Cannabis has everyone talking, including members of the International Women’s Forum. Recently, the Connecticut chapter hosted a dinner and asked me join as one of the speakers.
The setting at the Robert Sherman Inn was vintage New England and the dinner, 5-star. In case you are wondering, recreational cannabis is still illegal in Connecticut… so, our group got high on information.
Investor Andi Goldman provided a survey of the state of the industry. Lynn Clarke, who serves as a director on the board of cannabis related start up, discussed the importance of good governance and how board member and advisors can contribute to this new industry.
A few facts:
· Medical marijuana is legal in 33 states, DC, Puerto Rico and Guam
· Recreational marijuana use is legal in 11 states and DC
· In 2018, legal cannabis was a $10 billion industry in the US and growing exponentially
· In Canada both medical and recreational use is federally legal
· 64% of Americans approve of adult use cannabis legalization per the latest Gallup poll
· 62% of the US population live in states where cannabis is accessible with a doctor's recommendation
Investment opportunities abound in the cultivation and distribution of cannabis, but also the ancillary businesses such as security, automation and consulting services. In Massachusetts consumers are expected to spend $825 million by the year 2022.
No wonder savvy women are eager to learn more.
In preparation for my role, I interviewed the chairman of the Massachusetts Cannabis Commission Control Board, Steven Hoffman
Over a long cup of coffee at the Harvard Club, we discussed a wide range of topics, three of which seemed top of mind for the Chairman.
Redressing Past Social Inequities
Anyone of a certain age will remember being taught that marijuana is the “gateway Drug.” Take one puff and you will find yourself tripping on LSD. It wasn’t just the nuns in my Catholic school that took this approach, it was also the federal government. In 1969, President Nixon declared a “war on drugs”, classifying marijuana as a schedule one narcotic - in the same category as heroin. This led to the incarceration of a disproportionate number of black and brown people whose lives were forever changed by a criminal record. According to the ACLU, blacks are 3.75% more likely than whites to be arrested for marijuana.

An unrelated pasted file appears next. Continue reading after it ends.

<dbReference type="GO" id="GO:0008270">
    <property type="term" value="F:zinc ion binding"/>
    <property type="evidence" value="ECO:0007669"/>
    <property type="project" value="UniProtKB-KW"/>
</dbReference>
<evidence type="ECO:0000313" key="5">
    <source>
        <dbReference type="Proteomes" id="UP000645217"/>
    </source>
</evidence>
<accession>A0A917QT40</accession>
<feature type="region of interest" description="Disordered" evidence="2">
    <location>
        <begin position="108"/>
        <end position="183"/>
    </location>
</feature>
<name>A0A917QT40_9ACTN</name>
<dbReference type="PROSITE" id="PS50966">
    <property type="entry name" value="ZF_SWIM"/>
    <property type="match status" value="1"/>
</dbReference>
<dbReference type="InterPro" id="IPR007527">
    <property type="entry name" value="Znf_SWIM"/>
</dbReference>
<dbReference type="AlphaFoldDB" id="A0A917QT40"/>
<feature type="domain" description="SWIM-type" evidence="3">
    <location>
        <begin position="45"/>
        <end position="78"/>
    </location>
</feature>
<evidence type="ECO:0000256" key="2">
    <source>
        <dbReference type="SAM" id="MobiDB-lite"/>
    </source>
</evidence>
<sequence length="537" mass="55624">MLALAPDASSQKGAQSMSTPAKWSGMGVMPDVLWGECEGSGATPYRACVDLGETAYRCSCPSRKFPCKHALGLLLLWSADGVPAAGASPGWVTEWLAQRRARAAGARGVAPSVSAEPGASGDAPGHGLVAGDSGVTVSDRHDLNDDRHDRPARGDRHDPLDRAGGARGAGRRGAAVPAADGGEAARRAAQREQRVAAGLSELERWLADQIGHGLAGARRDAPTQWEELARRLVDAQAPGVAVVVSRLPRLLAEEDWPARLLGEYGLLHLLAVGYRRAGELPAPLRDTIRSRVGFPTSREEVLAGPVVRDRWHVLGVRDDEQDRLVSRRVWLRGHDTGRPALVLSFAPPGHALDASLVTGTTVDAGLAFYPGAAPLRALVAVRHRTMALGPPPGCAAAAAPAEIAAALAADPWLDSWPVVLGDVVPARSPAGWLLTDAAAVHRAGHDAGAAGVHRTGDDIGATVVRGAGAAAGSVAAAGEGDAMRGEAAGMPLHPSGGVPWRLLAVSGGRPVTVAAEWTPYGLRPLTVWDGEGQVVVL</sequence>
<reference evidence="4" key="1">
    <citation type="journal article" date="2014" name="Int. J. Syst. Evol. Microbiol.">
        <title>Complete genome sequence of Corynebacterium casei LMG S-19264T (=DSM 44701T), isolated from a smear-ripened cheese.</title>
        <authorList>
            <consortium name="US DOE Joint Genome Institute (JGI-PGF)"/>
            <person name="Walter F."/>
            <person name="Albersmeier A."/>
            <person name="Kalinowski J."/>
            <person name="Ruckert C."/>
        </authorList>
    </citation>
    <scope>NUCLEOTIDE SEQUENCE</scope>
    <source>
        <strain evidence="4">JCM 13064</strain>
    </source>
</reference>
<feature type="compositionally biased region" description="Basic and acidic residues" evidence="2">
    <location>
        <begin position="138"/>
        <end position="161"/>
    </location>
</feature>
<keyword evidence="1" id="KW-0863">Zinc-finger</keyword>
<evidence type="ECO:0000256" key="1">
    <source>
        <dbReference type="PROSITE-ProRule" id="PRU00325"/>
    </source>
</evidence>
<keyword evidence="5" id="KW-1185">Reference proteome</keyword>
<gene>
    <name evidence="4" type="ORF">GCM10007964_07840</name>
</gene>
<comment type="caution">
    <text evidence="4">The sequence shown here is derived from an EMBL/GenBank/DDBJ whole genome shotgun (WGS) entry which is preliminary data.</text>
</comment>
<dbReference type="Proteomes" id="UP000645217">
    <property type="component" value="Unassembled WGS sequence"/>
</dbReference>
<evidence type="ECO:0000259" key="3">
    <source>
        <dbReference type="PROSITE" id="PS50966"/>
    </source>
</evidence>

With the legalization of recreational marijuana, individual states are making efforts to redress this in part by providing opportunities to those communities most impacted by this policy.
Commission Chairman, Steve Hoffman is a proud defender of regulations that promote diversity among owners and operators of dispensaries saying, “inclusion is critical to the value proposition imbedded in legalization.” He notes that legislation recently passed in Illinois using the Massachusetts law as a template.
In the sixties, there was the “summer of love,” “Woodstock” and, of course, “hippies.”
But there was also Spiro Agnew, Lawrence Welk and Art Linkletter. In the minds of millions of Americans who listened to these voices, marijuana not only led to harder drugs, but also contributed to violent crime and wanton sex.
Even today, there remains a stigma. “You can’t legislate that away”, says Hoffman.
However, stigma may begin to fade as the public becomes more educated on the science and uses of cannabis. As businesses in the industry demonstrate legitimacy by hiring qualified managers and bringing on talented directors or advisors, the public will begin to respect owners and operations. In Hoffman’s words, “the process of normalizing cannabis involves those in the business conducting themselves according to the conventional norms of business behavior. Financial stability and honesty are critical.”
Businesses also demonstrate legitimacy by:
· Becoming active in the civic and business community
· being mindful of public safety concerns
· remaining current on the issues in the local press/social media
Importance of Local support
“Zoning is a local issue and though cities and towns can’t use zoning as a de facto way of banning shops, owners of cannabis stores should work closely with neighbors and abutters to demonstrate that can and will be good neighbors.”
Massachusetts is called the Athens of America. Why?
Our founders valued an engaged citizenry and subsequent generations have taken that concept quite seriously. So when a new industry as controversial as cannabis wants to locate in a city or town, a business owner must do her homework. That means understanding what messages can persuade even the most recalcitrant listener. She must emphasize the economic benefits of the new “pot shop” while taking on the tough questions about traffic, safety and noise. In other words, a prospective owner must build a community relations campaign.
So, now that medical and adult use of cannabis is legal in Massachusetts, what’s next?
On a federal level, expect to see increasing pressure to liberalize banking and marketing regulations as well as efforts to remove marijuana from the class one category of drugs.
Investment opportunities in the public and private markets will multiply. Home delivery will promote more convenient access. Cannabis Cafes/marijuana lounges and cannabis tourism will prosper, and widespread use of CBD infused products will expand.
As for a final word from the Chairman of the Massachusetts Cannabis Control Commission, I asked what advice he has for anyone applying for a license to cultivate or sell marijuana.
“Read the regulations. You would be surprised how many don’t.”